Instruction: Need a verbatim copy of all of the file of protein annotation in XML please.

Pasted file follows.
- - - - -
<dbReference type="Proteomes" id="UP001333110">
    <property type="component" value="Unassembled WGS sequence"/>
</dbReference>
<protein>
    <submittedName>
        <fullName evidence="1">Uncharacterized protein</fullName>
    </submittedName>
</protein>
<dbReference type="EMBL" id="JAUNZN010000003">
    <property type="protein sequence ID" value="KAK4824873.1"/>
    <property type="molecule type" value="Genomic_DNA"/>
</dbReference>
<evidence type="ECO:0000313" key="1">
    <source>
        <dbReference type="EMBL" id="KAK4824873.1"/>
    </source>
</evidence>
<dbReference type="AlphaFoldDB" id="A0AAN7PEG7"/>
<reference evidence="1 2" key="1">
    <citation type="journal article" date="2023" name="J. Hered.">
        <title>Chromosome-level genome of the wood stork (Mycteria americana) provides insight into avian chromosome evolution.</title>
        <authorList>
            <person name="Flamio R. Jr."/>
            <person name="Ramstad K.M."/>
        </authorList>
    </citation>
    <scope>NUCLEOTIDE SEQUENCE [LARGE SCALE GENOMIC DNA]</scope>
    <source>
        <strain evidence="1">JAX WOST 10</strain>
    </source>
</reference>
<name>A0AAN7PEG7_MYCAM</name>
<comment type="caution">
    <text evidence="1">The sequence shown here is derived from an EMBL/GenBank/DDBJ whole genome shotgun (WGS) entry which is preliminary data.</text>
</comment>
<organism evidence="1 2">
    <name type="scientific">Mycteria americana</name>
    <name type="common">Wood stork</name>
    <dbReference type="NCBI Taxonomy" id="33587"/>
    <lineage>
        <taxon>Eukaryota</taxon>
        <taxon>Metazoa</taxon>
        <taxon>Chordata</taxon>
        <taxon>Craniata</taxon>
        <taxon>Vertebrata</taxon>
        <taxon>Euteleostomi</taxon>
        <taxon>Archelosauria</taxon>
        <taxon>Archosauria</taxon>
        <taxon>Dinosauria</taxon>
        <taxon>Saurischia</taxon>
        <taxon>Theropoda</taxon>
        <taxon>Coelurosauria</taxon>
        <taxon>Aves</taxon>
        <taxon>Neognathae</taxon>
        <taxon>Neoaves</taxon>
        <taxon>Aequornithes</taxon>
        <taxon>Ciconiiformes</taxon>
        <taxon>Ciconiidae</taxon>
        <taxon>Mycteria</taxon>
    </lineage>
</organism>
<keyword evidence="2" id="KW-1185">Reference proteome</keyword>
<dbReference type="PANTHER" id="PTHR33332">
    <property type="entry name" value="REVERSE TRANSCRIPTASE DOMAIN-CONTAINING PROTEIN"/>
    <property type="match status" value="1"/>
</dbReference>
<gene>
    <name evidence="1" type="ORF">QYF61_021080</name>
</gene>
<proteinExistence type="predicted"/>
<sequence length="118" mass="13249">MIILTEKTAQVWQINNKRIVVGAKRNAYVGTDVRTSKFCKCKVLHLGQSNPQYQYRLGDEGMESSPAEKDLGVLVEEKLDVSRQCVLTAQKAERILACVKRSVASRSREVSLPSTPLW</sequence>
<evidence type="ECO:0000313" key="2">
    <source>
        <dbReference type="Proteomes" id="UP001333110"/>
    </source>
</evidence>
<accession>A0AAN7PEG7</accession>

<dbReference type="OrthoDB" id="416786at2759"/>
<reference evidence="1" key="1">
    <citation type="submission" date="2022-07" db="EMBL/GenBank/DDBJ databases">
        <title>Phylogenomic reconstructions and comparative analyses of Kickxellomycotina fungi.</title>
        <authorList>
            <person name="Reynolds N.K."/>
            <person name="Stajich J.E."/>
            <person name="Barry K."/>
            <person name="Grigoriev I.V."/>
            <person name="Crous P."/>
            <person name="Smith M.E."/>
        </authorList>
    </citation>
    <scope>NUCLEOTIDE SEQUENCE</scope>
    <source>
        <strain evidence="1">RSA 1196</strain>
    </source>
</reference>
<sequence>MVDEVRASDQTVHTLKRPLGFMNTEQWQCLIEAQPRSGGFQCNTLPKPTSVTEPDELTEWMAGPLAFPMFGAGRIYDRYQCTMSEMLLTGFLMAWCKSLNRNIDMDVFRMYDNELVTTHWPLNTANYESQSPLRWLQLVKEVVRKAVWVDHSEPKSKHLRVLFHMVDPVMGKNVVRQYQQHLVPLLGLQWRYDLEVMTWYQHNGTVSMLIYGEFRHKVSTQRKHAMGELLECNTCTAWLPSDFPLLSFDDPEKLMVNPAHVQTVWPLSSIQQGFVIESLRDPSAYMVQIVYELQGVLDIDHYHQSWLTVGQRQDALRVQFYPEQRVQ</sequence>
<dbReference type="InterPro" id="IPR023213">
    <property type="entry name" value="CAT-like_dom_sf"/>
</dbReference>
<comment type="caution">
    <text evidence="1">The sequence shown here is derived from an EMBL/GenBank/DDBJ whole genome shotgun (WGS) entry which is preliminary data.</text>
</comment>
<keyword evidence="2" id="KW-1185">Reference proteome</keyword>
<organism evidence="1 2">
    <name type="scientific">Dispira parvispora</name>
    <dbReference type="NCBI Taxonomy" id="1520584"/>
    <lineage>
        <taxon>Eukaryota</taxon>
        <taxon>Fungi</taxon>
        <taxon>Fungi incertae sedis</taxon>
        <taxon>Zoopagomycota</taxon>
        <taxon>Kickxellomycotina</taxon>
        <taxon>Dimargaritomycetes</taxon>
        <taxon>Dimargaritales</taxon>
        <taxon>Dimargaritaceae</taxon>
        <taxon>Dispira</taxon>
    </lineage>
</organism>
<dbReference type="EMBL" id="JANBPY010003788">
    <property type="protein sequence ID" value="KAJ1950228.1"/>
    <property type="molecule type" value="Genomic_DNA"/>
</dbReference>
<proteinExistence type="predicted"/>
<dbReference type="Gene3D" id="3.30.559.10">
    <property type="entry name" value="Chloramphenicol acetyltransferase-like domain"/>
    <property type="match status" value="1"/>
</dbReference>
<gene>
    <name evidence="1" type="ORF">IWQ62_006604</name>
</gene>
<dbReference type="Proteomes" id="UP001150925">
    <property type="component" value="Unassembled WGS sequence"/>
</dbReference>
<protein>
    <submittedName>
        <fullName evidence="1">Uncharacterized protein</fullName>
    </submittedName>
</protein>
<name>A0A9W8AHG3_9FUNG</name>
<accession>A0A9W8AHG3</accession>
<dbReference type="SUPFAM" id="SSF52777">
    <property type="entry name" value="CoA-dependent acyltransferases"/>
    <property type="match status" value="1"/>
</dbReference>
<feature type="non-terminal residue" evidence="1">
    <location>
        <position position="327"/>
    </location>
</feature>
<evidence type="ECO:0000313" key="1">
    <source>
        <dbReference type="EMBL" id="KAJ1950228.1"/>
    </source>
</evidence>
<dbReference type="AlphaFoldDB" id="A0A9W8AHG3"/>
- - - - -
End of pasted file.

<dbReference type="Proteomes" id="UP001333110">
    <property type="component" value="Unassembled WGS sequence"/>
</dbReference>
<protein>
    <submittedName>
        <fullName evidence="1">Uncharacterized protein</fullName>
    </submittedName>
</protein>
<dbReference type="EMBL" id="JAUNZN010000003">
    <property type="protein sequence ID" value="KAK4824873.1"/>
    <property type="molecule type" value="Genomic_DNA"/>
</dbReference>
<evidence type="ECO:0000313" key="1">
    <source>
        <dbReference type="EMBL" id="KAK4824873.1"/>
    </source>
</evidence>
<dbReference type="AlphaFoldDB" id="A0AAN7PEG7"/>
<reference evidence="1 2" key="1">
    <citation type="journal article" date="2023" name="J. Hered.">
        <title>Chromosome-level genome of the wood stork (Mycteria americana) provides insight into avian chromosome evolution.</title>
        <authorList>
            <person name="Flamio R. Jr."/>
            <person name="Ramstad K.M."/>
        </authorList>
    </citation>
    <scope>NUCLEOTIDE SEQUENCE [LARGE SCALE GENOMIC DNA]</scope>
    <source>
        <strain evidence="1">JAX WOST 10</strain>
    </source>
</reference>
<name>A0AAN7PEG7_MYCAM</name>
<comment type="caution">
    <text evidence="1">The sequence shown here is derived from an EMBL/GenBank/DDBJ whole genome shotgun (WGS) entry which is preliminary data.</text>
</comment>
<organism evidence="1 2">
    <name type="scientific">Mycteria americana</name>
    <name type="common">Wood stork</name>
    <dbReference type="NCBI Taxonomy" id="33587"/>
    <lineage>
        <taxon>Eukaryota</taxon>
        <taxon>Metazoa</taxon>
        <taxon>Chordata</taxon>
        <taxon>Craniata</taxon>
        <taxon>Vertebrata</taxon>
        <taxon>Euteleostomi</taxon>
        <taxon>Archelosauria</taxon>
        <taxon>Archosauria</taxon>
        <taxon>Dinosauria</taxon>
        <taxon>Saurischia</taxon>
        <taxon>Theropoda</taxon>
        <taxon>Coelurosauria</taxon>
        <taxon>Aves</taxon>
        <taxon>Neognathae</taxon>
        <taxon>Neoaves</taxon>
        <taxon>Aequornithes</taxon>
        <taxon>Ciconiiformes</taxon>
        <taxon>Ciconiidae</taxon>
        <taxon>Mycteria</taxon>
    </lineage>
</organism>
<keyword evidence="2" id="KW-1185">Reference proteome</keyword>
<dbReference type="PANTHER" id="PTHR33332">
    <property type="entry name" value="REVERSE TRANSCRIPTASE DOMAIN-CONTAINING PROTEIN"/>
    <property type="match status" value="1"/>
</dbReference>
<gene>
    <name evidence="1" type="ORF">QYF61_021080</name>
</gene>
<proteinExistence type="predicted"/>
<sequence length="118" mass="13249">MIILTEKTAQVWQINNKRIVVGAKRNAYVGTDVRTSKFCKCKVLHLGQSNPQYQYRLGDEGMESSPAEKDLGVLVEEKLDVSRQCVLTAQKAERILACVKRSVASRSREVSLPSTPLW</sequence>
<evidence type="ECO:0000313" key="2">
    <source>
        <dbReference type="Proteomes" id="UP001333110"/>
    </source>
</evidence>
<accession>A0AAN7PEG7</accession>

<dbReference type="OrthoDB" id="416786at2759"/>
<reference evidence="1" key="1">
    <citation type="submission" date="2022-07" db="EMBL/GenBank/DDBJ databases">
        <title>Phylogenomic reconstructions and comparative analyses of Kickxellomycotina fungi.</title>
        <authorList>
            <person name="Reynolds N.K."/>
            <person name="Stajich J.E."/>
            <person name="Barry K."/>
            <person name="Grigoriev I.V."/>
            <person name="Crous P."/>
            <person name="Smith M.E."/>
        </authorList>
    </citation>
    <scope>NUCLEOTIDE SEQUENCE</scope>
    <source>
        <strain evidence="1">RSA 1196</strain>
    </source>
</reference>
<sequence>MVDEVRASDQTVHTLKRPLGFMNTEQWQCLIEAQPRSGGFQCNTLPKPTSVTEPDELTEWMAGPLAFPMFGAGRIYDRYQCTMSEMLLTGFLMAWCKSLNRNIDMDVFRMYDNELVTTHWPLNTANYESQSPLRWLQLVKEVVRKAVWVDHSEPKSKHLRVLFHMVDPVMGKNVVRQYQQHLVPLLGLQWRYDLEVMTWYQHNGTVSMLIYGEFRHKVSTQRKHAMGELLECNTCTAWLPSDFPLLSFDDPEKLMVNPAHVQTVWPLSSIQQGFVIESLRDPSAYMVQIVYELQGVLDIDHYHQSWLTVGQRQDALRVQFYPEQRVQ</sequence>
<dbReference type="InterPro" id="IPR023213">
    <property type="entry name" value="CAT-like_dom_sf"/>
</dbReference>
<comment type="caution">
    <text evidence="1">The sequence shown here is derived from an EMBL/GenBank/DDBJ whole genome shotgun (WGS) entry which is preliminary data.</text>
</comment>
<keyword evidence="2" id="KW-1185">Reference proteome</keyword>
<organism evidence="1 2">
    <name type="scientific">Dispira parvispora</name>
    <dbReference type="NCBI Taxonomy" id="1520584"/>
    <lineage>
        <taxon>Eukaryota</taxon>
        <taxon>Fungi</taxon>
        <taxon>Fungi incertae sedis</taxon>
        <taxon>Zoopagomycota</taxon>
        <taxon>Kickxellomycotina</taxon>
        <taxon>Dimargaritomycetes</taxon>
        <taxon>Dimargaritales</taxon>
        <taxon>Dimargaritaceae</taxon>
        <taxon>Dispira</taxon>
    </lineage>
</organism>
<dbReference type="EMBL" id="JANBPY010003788">
    <property type="protein sequence ID" value="KAJ1950228.1"/>
    <property type="molecule type" value="Genomic_DNA"/>
</dbReference>
<proteinExistence type="predicted"/>
<dbReference type="Gene3D" id="3.30.559.10">
    <property type="entry name" value="Chloramphenicol acetyltransferase-like domain"/>
    <property type="match status" value="1"/>
</dbReference>
<gene>
    <name evidence="1" type="ORF">IWQ62_006604</name>
</gene>
<dbReference type="Proteomes" id="UP001150925">
    <property type="component" value="Unassembled WGS sequence"/>
</dbReference>
<protein>
    <submittedName>
        <fullName evidence="1">Uncharacterized protein</fullName>
    </submittedName>
</protein>
<name>A0A9W8AHG3_9FUNG</name>
<accession>A0A9W8AHG3</accession>
<dbReference type="SUPFAM" id="SSF52777">
    <property type="entry name" value="CoA-dependent acyltransferases"/>
    <property type="match status" value="1"/>
</dbReference>
<feature type="non-terminal residue" evidence="1">
    <location>
        <position position="327"/>
    </location>
</feature>
<evidence type="ECO:0000313" key="1">
    <source>
        <dbReference type="EMBL" id="KAJ1950228.1"/>
    </source>
</evidence>
<dbReference type="AlphaFoldDB" id="A0A9W8AHG3"/>